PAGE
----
North Carolina regulators have granted Piedmont Lithium’s request for more time to provide information needed to complete the state’s long-running review of the company’s mine permit application.
The proposed mine, if built, would become one of North America’s largest sources of lithium for electric vehicle batteries, but it has faced extensive opposition from neighbors worried about water, noise pollution and other potential problems.
Piedmont had been expected to provide North Carolina officials with information on 10 areas by the end of November. Company officials, though, asked in a letter dated Nov. 16 for the deadline to be extended by 180 days to May 24, 2024.
Piedmont said it needed the additional time to study the use of a synthetic liner, rather than a clay liner, for a waste rock pit that would touch heights of roughly 500 feet (152 m). North Carolina regulators, who approved Piedmont’s request on Nov. 21, have in recent years asked mining applicants to consider use of synthetic liners.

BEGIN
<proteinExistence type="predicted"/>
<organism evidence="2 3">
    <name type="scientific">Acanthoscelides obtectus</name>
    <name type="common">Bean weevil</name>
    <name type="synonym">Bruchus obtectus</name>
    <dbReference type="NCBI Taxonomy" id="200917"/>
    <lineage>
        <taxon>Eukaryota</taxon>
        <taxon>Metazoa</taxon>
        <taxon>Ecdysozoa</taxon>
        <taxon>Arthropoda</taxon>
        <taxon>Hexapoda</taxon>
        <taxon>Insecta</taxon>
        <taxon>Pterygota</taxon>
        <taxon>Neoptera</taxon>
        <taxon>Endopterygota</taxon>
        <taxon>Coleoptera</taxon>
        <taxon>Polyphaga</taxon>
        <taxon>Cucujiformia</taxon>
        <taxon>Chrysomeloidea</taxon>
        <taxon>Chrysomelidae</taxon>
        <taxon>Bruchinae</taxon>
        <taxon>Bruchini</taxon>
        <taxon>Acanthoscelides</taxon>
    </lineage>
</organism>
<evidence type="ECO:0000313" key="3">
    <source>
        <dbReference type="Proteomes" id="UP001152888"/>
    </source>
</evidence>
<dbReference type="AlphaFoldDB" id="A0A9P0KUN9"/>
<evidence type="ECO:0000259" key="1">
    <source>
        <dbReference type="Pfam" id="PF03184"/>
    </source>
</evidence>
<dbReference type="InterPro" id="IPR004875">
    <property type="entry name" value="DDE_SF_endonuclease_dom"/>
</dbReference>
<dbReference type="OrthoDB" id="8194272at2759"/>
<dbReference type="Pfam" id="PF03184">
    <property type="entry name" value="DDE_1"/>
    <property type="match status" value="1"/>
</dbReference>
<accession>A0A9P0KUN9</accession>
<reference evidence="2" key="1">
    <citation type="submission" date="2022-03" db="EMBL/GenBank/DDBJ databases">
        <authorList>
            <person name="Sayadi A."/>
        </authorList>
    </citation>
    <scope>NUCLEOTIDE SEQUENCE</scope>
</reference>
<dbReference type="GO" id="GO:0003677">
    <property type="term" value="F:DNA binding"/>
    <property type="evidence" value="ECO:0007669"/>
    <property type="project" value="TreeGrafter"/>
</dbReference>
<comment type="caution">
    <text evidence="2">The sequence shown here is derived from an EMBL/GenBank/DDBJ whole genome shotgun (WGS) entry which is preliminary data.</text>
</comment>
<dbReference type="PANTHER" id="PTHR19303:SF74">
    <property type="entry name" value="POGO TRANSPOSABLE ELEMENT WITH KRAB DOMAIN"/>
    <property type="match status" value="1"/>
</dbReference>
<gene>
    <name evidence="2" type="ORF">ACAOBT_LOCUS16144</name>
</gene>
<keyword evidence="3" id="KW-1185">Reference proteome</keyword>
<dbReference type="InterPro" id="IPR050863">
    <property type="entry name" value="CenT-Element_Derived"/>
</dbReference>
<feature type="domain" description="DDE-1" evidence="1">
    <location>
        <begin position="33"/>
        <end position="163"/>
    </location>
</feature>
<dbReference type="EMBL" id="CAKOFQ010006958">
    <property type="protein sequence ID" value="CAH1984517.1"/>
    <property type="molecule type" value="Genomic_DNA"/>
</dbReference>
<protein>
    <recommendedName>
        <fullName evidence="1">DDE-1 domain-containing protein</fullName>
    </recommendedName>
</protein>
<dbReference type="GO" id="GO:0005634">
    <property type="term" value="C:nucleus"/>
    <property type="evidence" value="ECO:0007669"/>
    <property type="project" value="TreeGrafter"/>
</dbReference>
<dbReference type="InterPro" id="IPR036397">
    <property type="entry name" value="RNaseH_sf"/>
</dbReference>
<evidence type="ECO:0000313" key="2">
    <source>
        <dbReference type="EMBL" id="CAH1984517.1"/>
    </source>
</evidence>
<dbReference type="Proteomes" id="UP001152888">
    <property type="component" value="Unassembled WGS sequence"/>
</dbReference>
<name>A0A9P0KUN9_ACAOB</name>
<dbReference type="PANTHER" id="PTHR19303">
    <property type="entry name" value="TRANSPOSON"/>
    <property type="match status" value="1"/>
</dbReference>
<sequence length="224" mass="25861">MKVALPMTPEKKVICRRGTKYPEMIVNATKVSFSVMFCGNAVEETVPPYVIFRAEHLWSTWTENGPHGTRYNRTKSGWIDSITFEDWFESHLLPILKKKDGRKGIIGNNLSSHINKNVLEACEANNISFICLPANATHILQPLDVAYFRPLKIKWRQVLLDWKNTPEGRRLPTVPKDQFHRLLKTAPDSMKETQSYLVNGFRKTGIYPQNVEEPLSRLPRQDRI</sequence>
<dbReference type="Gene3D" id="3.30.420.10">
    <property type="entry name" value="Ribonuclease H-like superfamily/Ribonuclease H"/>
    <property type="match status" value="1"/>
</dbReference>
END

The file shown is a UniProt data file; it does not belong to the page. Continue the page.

A Piedmont spokesperson said the company expects to provide the additional information well before May and it does not believe it will need more time to provide other information.
Piedmont first applied for the permit in August 2021. The state asked for additional information in October 2021 and in January 2022. The company’s deadline to respond to the January 2022 request was extended twice. In May 2023, state regulators asked for more information within 180 days; that deadline has now been extended through next May.
Piedmont’s failure to detail plans for residents of Gaston County, just west of Charlotte, prompted local officials to delay needed zoning changes.
During the North Carolina delay, Piedmont invested in Quebec-focused Sayona Mining and Ghana-focused Atlantic Lithium, deals that give it access to lithium from both companies.
(By Ernest Scheyder; Editing by David Gregorio)